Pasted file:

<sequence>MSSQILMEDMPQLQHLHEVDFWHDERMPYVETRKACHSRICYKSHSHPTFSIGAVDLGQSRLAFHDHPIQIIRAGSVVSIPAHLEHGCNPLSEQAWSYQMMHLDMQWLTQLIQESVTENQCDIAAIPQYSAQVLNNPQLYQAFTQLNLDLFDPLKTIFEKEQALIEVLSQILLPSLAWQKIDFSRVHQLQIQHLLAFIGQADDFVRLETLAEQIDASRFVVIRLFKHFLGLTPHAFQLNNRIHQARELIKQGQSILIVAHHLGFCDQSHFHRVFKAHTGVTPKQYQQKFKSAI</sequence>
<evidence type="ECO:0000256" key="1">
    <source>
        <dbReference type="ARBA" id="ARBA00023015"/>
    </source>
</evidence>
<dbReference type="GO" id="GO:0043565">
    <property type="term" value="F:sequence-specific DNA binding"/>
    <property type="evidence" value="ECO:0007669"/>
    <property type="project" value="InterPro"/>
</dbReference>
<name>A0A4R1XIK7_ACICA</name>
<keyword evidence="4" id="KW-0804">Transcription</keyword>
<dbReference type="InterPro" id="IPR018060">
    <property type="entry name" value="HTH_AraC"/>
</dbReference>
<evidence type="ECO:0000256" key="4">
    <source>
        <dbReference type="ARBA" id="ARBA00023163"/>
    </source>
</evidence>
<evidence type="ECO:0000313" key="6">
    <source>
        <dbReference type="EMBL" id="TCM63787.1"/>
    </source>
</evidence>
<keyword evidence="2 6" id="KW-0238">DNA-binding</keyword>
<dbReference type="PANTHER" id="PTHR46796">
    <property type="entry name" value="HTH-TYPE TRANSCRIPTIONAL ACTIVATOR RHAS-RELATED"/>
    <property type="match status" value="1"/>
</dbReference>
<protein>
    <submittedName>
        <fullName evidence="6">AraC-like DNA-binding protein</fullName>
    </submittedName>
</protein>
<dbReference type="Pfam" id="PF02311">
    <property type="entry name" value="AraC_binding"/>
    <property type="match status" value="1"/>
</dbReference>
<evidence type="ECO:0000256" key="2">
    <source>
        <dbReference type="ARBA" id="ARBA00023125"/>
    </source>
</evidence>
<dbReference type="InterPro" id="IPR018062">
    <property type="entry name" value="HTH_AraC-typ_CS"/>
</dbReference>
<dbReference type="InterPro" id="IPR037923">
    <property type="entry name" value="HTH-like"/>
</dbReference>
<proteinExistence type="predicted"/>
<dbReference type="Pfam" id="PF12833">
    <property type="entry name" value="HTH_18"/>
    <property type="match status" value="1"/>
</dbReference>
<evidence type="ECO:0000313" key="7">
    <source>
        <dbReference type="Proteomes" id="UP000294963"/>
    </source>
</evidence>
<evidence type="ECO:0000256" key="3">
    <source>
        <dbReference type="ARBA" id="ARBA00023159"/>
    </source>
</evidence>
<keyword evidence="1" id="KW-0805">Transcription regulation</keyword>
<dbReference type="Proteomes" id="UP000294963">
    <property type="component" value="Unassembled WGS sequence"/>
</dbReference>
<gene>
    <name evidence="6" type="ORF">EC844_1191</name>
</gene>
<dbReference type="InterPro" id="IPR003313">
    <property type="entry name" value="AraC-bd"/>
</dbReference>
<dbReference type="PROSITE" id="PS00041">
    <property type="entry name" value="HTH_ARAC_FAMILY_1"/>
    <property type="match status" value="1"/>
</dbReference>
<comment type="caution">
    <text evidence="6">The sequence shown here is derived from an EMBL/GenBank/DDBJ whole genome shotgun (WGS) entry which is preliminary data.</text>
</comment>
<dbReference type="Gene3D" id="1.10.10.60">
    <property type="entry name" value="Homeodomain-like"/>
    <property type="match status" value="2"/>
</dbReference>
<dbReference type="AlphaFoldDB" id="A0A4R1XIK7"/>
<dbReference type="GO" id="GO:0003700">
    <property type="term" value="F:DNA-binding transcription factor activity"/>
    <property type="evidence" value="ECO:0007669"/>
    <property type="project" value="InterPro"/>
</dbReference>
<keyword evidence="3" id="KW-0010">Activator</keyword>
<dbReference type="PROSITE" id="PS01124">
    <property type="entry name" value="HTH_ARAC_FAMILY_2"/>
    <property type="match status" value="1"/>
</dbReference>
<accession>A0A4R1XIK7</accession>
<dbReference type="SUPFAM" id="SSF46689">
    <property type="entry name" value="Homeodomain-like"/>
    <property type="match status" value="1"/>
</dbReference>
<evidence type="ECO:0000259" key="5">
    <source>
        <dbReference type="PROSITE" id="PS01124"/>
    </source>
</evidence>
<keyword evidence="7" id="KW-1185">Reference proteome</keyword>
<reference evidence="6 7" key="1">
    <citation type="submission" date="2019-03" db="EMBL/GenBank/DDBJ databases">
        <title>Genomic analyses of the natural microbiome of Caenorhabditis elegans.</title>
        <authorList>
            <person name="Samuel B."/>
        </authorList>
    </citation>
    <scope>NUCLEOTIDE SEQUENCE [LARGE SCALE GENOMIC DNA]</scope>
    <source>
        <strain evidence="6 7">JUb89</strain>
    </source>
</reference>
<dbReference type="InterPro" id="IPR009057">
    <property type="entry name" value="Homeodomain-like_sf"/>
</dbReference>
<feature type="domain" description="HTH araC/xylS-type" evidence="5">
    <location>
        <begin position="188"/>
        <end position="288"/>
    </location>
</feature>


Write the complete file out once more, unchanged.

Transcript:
<sequence>MSSQILMEDMPQLQHLHEVDFWHDERMPYVETRKACHSRICYKSHSHPTFSIGAVDLGQSRLAFHDHPIQIIRAGSVVSIPAHLEHGCNPLSEQAWSYQMMHLDMQWLTQLIQESVTENQCDIAAIPQYSAQVLNNPQLYQAFTQLNLDLFDPLKTIFEKEQALIEVLSQILLPSLAWQKIDFSRVHQLQIQHLLAFIGQADDFVRLETLAEQIDASRFVVIRLFKHFLGLTPHAFQLNNRIHQARELIKQGQSILIVAHHLGFCDQSHFHRVFKAHTGVTPKQYQQKFKSAI</sequence>
<evidence type="ECO:0000256" key="1">
    <source>
        <dbReference type="ARBA" id="ARBA00023015"/>
    </source>
</evidence>
<dbReference type="GO" id="GO:0043565">
    <property type="term" value="F:sequence-specific DNA binding"/>
    <property type="evidence" value="ECO:0007669"/>
    <property type="project" value="InterPro"/>
</dbReference>
<name>A0A4R1XIK7_ACICA</name>
<keyword evidence="4" id="KW-0804">Transcription</keyword>
<dbReference type="InterPro" id="IPR018060">
    <property type="entry name" value="HTH_AraC"/>
</dbReference>
<evidence type="ECO:0000256" key="4">
    <source>
        <dbReference type="ARBA" id="ARBA00023163"/>
    </source>
</evidence>
<evidence type="ECO:0000313" key="6">
    <source>
        <dbReference type="EMBL" id="TCM63787.1"/>
    </source>
</evidence>
<keyword evidence="2 6" id="KW-0238">DNA-binding</keyword>
<dbReference type="PANTHER" id="PTHR46796">
    <property type="entry name" value="HTH-TYPE TRANSCRIPTIONAL ACTIVATOR RHAS-RELATED"/>
    <property type="match status" value="1"/>
</dbReference>
<protein>
    <submittedName>
        <fullName evidence="6">AraC-like DNA-binding protein</fullName>
    </submittedName>
</protein>
<dbReference type="Pfam" id="PF02311">
    <property type="entry name" value="AraC_binding"/>
    <property type="match status" value="1"/>
</dbReference>
<evidence type="ECO:0000256" key="2">
    <source>
        <dbReference type="ARBA" id="ARBA00023125"/>
    </source>
</evidence>
<dbReference type="InterPro" id="IPR018062">
    <property type="entry name" value="HTH_AraC-typ_CS"/>
</dbReference>
<dbReference type="InterPro" id="IPR037923">
    <property type="entry name" value="HTH-like"/>
</dbReference>
<proteinExistence type="predicted"/>
<dbReference type="Pfam" id="PF12833">
    <property type="entry name" value="HTH_18"/>
    <property type="match status" value="1"/>
</dbReference>
<evidence type="ECO:0000313" key="7">
    <source>
        <dbReference type="Proteomes" id="UP000294963"/>
    </source>
</evidence>
<evidence type="ECO:0000256" key="3">
    <source>
        <dbReference type="ARBA" id="ARBA00023159"/>
    </source>
</evidence>
<keyword evidence="1" id="KW-0805">Transcription regulation</keyword>
<dbReference type="Proteomes" id="UP000294963">
    <property type="component" value="Unassembled WGS sequence"/>
</dbReference>
<gene>
    <name evidence="6" type="ORF">EC844_1191</name>
</gene>
<dbReference type="InterPro" id="IPR003313">
    <property type="entry name" value="AraC-bd"/>
</dbReference>
<dbReference type="PROSITE" id="PS00041">
    <property type="entry name" value="HTH_ARAC_FAMILY_1"/>
    <property type="match status" value="1"/>
</dbReference>
<comment type="caution">
    <text evidence="6">The sequence shown here is derived from an EMBL/GenBank/DDBJ whole genome shotgun (WGS) entry which is preliminary data.</text>
</comment>
<dbReference type="Gene3D" id="1.10.10.60">
    <property type="entry name" value="Homeodomain-like"/>
    <property type="match status" value="2"/>
</dbReference>
<dbReference type="AlphaFoldDB" id="A0A4R1XIK7"/>
<dbReference type="GO" id="GO:0003700">
    <property type="term" value="F:DNA-binding transcription factor activity"/>
    <property type="evidence" value="ECO:0007669"/>
    <property type="project" value="InterPro"/>
</dbReference>
<keyword evidence="3" id="KW-0010">Activator</keyword>
<dbReference type="PROSITE" id="PS01124">
    <property type="entry name" value="HTH_ARAC_FAMILY_2"/>
    <property type="match status" value="1"/>
</dbReference>
<accession>A0A4R1XIK7</accession>
<dbReference type="SUPFAM" id="SSF46689">
    <property type="entry name" value="Homeodomain-like"/>
    <property type="match status" value="1"/>
</dbReference>
<evidence type="ECO:0000259" key="5">
    <source>
        <dbReference type="PROSITE" id="PS01124"/>
    </source>
</evidence>
<keyword evidence="7" id="KW-1185">Reference proteome</keyword>
<reference evidence="6 7" key="1">
    <citation type="submission" date="2019-03" db="EMBL/GenBank/DDBJ databases">
        <title>Genomic analyses of the natural microbiome of Caenorhabditis elegans.</title>
        <authorList>
            <person name="Samuel B."/>
        </authorList>
    </citation>
    <scope>NUCLEOTIDE SEQUENCE [LARGE SCALE GENOMIC DNA]</scope>
    <source>
        <strain evidence="6 7">JUb89</strain>
    </source>
</reference>
<dbReference type="InterPro" id="IPR009057">
    <property type="entry name" value="Homeodomain-like_sf"/>
</dbReference>
<feature type="domain" description="HTH araC/xylS-type" evidence="5">
    <location>
        <begin position="188"/>
        <end position="288"/>
    </location>
</feature>